To get there, it’s essential to ensure that we have an effective, fair and reliable carbon-pricing mechanism that establishes a level playing field on carbon costs between domestic manufacturers and imports. This forms the central pillar of the low-carbon business case and is fundamental to our ability to invest on a large scale in the deployment of low-carbon technologies and products.
To create and accelerate demand for such products and technologies will require a regulatory environment and building standards/codes that incentivize greater and faster market uptake of low-carbon products by integrating sustainability performance into building codes, public procurement and product standards, alongside traditional criteria such as safety, performance, durability and affordability.
Additionally, no single solution will be perfectly scalable everywhere due to geographic, technological and legislative conditions. This means we need a flexible yet unequivocal regulatory framework that recognizes all carbon-capture technologies in carbon accounting and verification mechanisms as carbon mitigation avenues for hard-to-abate sectors.
The paradigm shift to sustainable construction has not yet fully happened, although we are seeing tremendous activity in individual cases among designers as well as certain contractors and owners. A massive shift to sustainable construction could be accelerated by adapting standards, green procurement and building codes, and we are optimistic about that. Given the complexity of this shift, no single organization can get there alone. We all have a role to play. Public authorities can evolve building norms and regulations to make material recycling mandatory. Building owners and infrastructure developers can put their procurement to work to specify more recycled materials. Companies can innovate to develop new technologies, from recycling to digital material management. It’s up to all of us to empower circular, decarbonized cities.
SHARM EL-SHEIKH, Egypt, Nov 14 (Reuters) – Countries are far from agreeing on technical details for running global trading in carbon offset credits after one week of talks at the COP27 U.N. climate summit in Egypt, according to negotiators and observers, with delays threatening to blow a 2023 deadline.
Carbon offsets allow countries or companies to pay others to cut greenhouse gas emissions to offset their own. While companies are already trading carbon offset credits in private markets, the so-called Article 6 of the Paris Agreement would fix rules enabling countries to partly achieve their national climate targets by buying such credits.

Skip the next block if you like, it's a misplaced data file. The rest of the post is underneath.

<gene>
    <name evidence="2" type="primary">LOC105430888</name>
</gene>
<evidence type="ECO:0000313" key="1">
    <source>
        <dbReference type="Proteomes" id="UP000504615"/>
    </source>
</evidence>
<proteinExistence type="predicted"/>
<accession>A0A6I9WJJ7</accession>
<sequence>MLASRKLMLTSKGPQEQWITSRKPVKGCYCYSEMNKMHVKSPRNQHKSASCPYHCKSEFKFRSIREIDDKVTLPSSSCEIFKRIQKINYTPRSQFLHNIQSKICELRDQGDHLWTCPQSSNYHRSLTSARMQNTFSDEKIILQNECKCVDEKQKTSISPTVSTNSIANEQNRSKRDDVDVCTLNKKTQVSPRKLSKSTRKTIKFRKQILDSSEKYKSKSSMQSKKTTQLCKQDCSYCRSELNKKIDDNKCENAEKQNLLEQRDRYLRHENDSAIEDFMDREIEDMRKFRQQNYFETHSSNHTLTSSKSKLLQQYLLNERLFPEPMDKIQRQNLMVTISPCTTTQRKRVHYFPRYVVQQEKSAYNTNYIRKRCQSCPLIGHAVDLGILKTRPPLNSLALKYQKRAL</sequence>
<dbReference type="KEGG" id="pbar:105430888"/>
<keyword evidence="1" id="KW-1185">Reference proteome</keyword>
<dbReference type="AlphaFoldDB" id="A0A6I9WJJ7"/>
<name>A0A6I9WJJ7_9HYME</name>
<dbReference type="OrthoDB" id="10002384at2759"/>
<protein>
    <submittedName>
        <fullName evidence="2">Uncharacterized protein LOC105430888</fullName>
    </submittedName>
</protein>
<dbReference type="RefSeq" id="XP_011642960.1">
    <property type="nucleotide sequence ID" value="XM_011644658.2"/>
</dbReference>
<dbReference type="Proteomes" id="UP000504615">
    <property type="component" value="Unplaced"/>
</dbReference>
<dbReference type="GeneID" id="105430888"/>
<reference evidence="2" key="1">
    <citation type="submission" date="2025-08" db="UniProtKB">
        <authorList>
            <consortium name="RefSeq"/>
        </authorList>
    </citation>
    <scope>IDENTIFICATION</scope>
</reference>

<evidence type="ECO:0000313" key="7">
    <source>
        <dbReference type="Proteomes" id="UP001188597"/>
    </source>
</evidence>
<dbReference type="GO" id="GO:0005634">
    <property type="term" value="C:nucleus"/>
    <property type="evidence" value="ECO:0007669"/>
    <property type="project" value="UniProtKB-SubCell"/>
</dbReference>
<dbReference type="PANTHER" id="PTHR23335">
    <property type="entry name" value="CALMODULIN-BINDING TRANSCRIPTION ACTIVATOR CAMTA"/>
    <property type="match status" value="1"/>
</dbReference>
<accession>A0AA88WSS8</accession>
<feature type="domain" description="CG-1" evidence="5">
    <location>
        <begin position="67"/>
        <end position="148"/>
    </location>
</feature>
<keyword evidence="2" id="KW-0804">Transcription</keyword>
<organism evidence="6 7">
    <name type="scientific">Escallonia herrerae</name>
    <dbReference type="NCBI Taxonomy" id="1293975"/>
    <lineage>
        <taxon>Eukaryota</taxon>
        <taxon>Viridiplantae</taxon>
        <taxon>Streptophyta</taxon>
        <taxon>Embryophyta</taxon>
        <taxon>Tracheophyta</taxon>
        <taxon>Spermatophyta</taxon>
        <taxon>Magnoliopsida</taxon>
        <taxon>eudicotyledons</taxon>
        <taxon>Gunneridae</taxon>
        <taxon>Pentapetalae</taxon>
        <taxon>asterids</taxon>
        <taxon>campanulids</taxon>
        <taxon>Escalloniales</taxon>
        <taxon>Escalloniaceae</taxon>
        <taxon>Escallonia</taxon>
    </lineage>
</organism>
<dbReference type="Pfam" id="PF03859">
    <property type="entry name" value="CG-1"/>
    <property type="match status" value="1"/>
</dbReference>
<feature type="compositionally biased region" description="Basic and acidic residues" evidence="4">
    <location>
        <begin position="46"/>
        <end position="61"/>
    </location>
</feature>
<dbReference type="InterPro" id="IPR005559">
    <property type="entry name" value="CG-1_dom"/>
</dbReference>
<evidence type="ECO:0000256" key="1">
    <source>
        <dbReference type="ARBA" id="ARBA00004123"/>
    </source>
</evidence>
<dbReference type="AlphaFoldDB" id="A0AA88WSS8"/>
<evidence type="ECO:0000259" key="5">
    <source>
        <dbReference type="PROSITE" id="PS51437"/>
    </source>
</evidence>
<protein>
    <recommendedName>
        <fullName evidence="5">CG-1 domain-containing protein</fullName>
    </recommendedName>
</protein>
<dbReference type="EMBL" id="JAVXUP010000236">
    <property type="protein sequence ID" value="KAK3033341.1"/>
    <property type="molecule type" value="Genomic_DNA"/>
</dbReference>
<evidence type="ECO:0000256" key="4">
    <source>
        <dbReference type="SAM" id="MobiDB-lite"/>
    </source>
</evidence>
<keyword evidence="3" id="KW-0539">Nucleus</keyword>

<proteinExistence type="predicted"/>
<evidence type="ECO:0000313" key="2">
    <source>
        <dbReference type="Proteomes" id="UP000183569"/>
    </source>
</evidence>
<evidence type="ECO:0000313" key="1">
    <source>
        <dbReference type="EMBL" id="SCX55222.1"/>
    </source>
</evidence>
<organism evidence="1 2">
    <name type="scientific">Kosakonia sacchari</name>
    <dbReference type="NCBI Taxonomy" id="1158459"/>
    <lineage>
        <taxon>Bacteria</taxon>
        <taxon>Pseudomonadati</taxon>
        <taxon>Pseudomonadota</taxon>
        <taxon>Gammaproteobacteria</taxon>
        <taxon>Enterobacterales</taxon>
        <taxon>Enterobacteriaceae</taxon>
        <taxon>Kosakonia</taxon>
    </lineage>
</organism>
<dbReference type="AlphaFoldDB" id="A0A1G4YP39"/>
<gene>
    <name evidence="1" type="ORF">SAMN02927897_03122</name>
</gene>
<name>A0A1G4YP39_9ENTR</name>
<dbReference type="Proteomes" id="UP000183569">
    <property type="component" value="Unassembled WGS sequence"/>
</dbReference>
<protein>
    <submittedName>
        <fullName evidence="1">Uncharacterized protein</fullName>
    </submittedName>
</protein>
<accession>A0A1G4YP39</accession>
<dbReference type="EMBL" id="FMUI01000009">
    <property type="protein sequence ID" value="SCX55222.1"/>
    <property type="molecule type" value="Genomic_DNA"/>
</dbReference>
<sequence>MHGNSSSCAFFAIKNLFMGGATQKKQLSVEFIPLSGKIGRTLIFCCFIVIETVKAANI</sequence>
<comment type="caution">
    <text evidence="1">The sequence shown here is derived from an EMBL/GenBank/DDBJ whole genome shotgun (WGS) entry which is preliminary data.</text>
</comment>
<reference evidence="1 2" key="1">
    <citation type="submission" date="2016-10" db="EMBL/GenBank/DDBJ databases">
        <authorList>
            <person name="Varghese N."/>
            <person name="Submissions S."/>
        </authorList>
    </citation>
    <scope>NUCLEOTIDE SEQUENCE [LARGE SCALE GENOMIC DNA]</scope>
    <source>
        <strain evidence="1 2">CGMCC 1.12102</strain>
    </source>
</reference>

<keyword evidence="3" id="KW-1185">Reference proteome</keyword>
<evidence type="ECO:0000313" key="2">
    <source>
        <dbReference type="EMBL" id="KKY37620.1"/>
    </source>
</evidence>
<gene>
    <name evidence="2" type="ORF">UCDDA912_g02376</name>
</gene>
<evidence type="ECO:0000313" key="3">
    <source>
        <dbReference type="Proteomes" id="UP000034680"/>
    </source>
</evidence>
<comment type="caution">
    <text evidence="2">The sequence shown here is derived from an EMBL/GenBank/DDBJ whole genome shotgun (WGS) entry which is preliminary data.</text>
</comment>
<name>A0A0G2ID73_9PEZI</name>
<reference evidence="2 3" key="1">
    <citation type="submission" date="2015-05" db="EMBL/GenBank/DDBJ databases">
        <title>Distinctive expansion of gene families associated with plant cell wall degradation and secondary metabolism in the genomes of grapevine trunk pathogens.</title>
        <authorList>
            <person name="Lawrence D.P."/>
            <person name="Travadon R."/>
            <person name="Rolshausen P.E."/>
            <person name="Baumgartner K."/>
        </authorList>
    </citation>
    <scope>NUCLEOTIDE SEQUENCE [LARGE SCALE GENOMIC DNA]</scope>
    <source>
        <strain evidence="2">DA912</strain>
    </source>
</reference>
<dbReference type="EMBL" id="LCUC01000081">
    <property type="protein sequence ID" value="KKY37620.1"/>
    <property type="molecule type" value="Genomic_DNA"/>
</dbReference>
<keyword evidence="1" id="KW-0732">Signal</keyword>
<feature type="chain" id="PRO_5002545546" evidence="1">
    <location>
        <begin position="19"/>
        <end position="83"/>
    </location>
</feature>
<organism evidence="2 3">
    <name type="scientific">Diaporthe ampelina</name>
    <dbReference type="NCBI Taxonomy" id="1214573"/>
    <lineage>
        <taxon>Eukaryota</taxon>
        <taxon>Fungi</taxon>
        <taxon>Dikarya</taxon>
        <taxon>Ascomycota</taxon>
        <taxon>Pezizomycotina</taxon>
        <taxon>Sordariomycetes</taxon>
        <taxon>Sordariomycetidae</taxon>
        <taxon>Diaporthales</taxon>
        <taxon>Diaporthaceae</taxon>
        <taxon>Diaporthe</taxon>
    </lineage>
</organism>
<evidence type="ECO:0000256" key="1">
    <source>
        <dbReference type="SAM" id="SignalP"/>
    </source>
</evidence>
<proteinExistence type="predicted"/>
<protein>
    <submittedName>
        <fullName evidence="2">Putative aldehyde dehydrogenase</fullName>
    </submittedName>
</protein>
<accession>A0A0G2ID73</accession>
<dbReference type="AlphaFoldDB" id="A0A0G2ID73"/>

The hope is that international rules backed by the entire world could attract billions of dollars into carbon-cutting projects, but countries have struggled for years to agree on what the rules should look like, what projects should be eligible, and how to ensure they are having a real-world impact.
Countries applauded each other at last year’s climate summit in Glasgow for agreeing on broad principles governing carbon markets, breaking six years of stalemate. But that deal pushed trickier technical work to subsequent summits including the current COP27 meeting in Sharm El-Sheikh.
Already at COP27, countries have kicked to 2023 a decision on the rules for which types of projects can produce credits – from solar farms, to projects to avoid deforestation.
Countries will need to decide on those methodologies next year or risk running into a 2023 deadline when carbon-cutting projects registered under old U.N. rules have to apply to be part of the new system.
Applying to join the new system without knowing what rules will govern it would be difficult, said Pedro Martins Barata, a carbon markets expert observing the talks for the non-profit Environmental Defense Fund.
Drafts of the rules being discussed are still riddled with brackets that indicate which sections have yet to be agreed.
“Glasgow was a real breakthrough…it doesn’t send a great signal if all the sudden they get caught up on the technical issues,” said David Burns, a policy expert and negotiations observer for the non-profit World Resources Institute.
Voluntary carbon offset markets have struggled to gain trust for years. Campaigners including Greenpeace have criticized offsets as a figleaf for polluters who want to avoid cutting emissions.
“The door is still open for countries to meet their climate targets with accounting tricks rather than real action,” said Gilles Dufrasne, an expert and observer at the talks at non-profit Carbon Market Watch.
But the nearly 200 countries at the U.N. summit could yet reach a decision on rules for country-to-country offset trades.